Recap of the Library Board of Trustees Meeting

4500Two things became readily apparent at the library board of trustees meeting last night:

1. They’ve hired a world-class team of architects with HBM architects out of Cleveland, and
2. Our residents are angry. Very angry. It looked like one of our council meetings of late.

The room was packed and in attendance were State Rep. and former Mayor Cheryl Grossman, City Administrator Chuck Boso, Councilman Steve Bennett, and Dispatch reporter Earl Rinehart and GC Record reporter Mark Dubovec.

The meeting focused on the presentation of the architects on their design renderings for the Broadway location only. I think some people thought there would be more discussion on alternative locations, but that didn’t happen until the end of the presentation when it was proclaimed that other alternatives were off the table.

The architect (Dan Meehan) took us through the design concept and discussed how the architectural team and the library staff looked at the changes that needed to be made to the building to allow the partial Columbus St. extension. He emphasized that they had considered the possibility of Columbus St. going all the way through to Beulah in their plans as a ‘just in case’ scenario and had adjusted their plans accordingly.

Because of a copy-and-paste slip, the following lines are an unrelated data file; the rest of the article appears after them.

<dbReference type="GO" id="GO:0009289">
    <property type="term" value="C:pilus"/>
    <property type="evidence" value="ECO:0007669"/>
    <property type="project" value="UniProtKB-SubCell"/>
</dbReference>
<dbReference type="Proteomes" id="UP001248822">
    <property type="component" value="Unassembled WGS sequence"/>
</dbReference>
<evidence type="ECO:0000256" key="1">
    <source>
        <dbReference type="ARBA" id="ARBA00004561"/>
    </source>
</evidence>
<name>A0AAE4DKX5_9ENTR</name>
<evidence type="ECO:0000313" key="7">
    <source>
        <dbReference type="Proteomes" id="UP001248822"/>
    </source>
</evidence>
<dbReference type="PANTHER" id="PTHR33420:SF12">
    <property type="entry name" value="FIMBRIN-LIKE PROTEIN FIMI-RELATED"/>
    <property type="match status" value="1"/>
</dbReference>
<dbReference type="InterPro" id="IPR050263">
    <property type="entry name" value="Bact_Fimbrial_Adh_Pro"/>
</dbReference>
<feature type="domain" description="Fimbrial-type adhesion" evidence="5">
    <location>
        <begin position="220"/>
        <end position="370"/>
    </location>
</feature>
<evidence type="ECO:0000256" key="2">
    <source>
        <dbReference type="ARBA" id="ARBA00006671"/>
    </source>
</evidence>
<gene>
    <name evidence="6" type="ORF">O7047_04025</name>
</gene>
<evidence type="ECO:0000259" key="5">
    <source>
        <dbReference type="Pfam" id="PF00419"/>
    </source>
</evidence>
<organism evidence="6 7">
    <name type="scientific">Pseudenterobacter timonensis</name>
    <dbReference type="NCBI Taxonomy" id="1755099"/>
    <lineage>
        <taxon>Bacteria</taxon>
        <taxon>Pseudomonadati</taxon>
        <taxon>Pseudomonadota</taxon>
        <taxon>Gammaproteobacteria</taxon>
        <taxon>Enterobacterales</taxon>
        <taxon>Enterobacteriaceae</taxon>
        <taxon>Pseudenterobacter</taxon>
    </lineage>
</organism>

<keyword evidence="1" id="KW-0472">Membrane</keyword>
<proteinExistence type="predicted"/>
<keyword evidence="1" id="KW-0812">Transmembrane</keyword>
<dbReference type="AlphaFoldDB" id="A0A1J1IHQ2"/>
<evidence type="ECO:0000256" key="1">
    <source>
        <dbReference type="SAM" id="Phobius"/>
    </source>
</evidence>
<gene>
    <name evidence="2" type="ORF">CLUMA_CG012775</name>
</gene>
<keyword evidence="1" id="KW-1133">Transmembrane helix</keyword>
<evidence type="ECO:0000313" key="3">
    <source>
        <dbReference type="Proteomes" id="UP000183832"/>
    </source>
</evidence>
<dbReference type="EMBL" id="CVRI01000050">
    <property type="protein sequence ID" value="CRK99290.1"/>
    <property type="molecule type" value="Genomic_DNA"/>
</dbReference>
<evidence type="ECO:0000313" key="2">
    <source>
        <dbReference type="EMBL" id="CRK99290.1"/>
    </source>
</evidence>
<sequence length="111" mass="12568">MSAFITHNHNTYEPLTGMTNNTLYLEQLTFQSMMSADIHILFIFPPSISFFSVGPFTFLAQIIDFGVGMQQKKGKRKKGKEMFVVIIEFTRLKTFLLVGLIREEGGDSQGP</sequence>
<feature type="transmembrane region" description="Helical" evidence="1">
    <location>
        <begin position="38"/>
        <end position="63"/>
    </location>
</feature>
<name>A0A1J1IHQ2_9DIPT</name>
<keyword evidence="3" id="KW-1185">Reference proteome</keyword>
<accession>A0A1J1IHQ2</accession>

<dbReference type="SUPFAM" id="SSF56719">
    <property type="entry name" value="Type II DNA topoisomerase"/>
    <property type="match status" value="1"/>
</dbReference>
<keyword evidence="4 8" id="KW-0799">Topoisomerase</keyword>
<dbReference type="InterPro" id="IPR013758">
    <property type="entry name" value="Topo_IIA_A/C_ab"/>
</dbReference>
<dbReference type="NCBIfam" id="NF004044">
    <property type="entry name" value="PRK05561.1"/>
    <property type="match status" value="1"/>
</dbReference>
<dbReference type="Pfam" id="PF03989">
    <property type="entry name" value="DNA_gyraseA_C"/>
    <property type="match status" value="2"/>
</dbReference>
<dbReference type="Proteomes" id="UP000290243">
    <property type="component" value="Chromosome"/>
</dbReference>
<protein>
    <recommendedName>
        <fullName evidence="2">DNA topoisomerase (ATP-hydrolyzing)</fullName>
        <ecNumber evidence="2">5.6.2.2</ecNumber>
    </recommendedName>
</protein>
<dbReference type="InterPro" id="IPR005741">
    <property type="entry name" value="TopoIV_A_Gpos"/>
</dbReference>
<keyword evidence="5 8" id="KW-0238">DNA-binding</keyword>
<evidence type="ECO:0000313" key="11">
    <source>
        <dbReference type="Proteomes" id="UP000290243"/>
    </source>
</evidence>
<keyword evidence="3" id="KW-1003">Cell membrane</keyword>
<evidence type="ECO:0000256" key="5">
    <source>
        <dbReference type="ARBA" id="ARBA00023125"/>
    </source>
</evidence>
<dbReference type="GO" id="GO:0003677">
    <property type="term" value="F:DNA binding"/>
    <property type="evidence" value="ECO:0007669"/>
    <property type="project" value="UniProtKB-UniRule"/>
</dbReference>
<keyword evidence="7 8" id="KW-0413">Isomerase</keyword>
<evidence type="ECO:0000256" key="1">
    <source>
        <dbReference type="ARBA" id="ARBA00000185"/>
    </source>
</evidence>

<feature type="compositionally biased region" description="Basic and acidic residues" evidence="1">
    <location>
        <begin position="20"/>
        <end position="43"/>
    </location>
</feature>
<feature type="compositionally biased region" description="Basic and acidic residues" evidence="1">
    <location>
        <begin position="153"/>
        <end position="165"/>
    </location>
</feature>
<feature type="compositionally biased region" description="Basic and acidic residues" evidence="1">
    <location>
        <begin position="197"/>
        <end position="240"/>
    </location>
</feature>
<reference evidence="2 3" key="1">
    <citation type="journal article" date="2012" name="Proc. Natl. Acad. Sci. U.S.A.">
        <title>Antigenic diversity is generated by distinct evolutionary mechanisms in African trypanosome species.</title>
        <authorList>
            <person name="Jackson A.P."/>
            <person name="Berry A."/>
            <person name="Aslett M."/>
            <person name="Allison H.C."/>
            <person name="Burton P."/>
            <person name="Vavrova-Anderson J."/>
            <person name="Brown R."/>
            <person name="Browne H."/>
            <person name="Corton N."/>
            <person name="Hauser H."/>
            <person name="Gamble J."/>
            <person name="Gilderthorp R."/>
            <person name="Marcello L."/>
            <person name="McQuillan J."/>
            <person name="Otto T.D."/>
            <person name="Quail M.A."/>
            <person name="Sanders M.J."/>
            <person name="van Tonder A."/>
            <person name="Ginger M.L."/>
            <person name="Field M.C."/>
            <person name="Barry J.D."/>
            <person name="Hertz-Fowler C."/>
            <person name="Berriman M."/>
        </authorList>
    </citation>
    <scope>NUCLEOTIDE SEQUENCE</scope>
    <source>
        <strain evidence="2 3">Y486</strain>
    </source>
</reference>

It’s definitely a different design, but there isn’t much loss to overall square footage. They were able to salvage most of what was in the original design and possibly made some enhancements. At this point, I don’t think the original plans had been completely firmed up either. I couldn’t tell if the tower was gone as the plans only focused on the layout of the building. The rooftop cafe was gone, but I wouldn’t be surprised if that would have been killed part way through the process. It was a striking design and would certainly have made for quite the statement as the entrance to our town center.

There are plans for a ‘cafe’ although that term could end up meaning only an area with tables and vending machines. I know many of us would love a true cafe along the lines of what Barnes and Noble or even the Columbus Metropolitan library have.  I do think it would be well-patronized.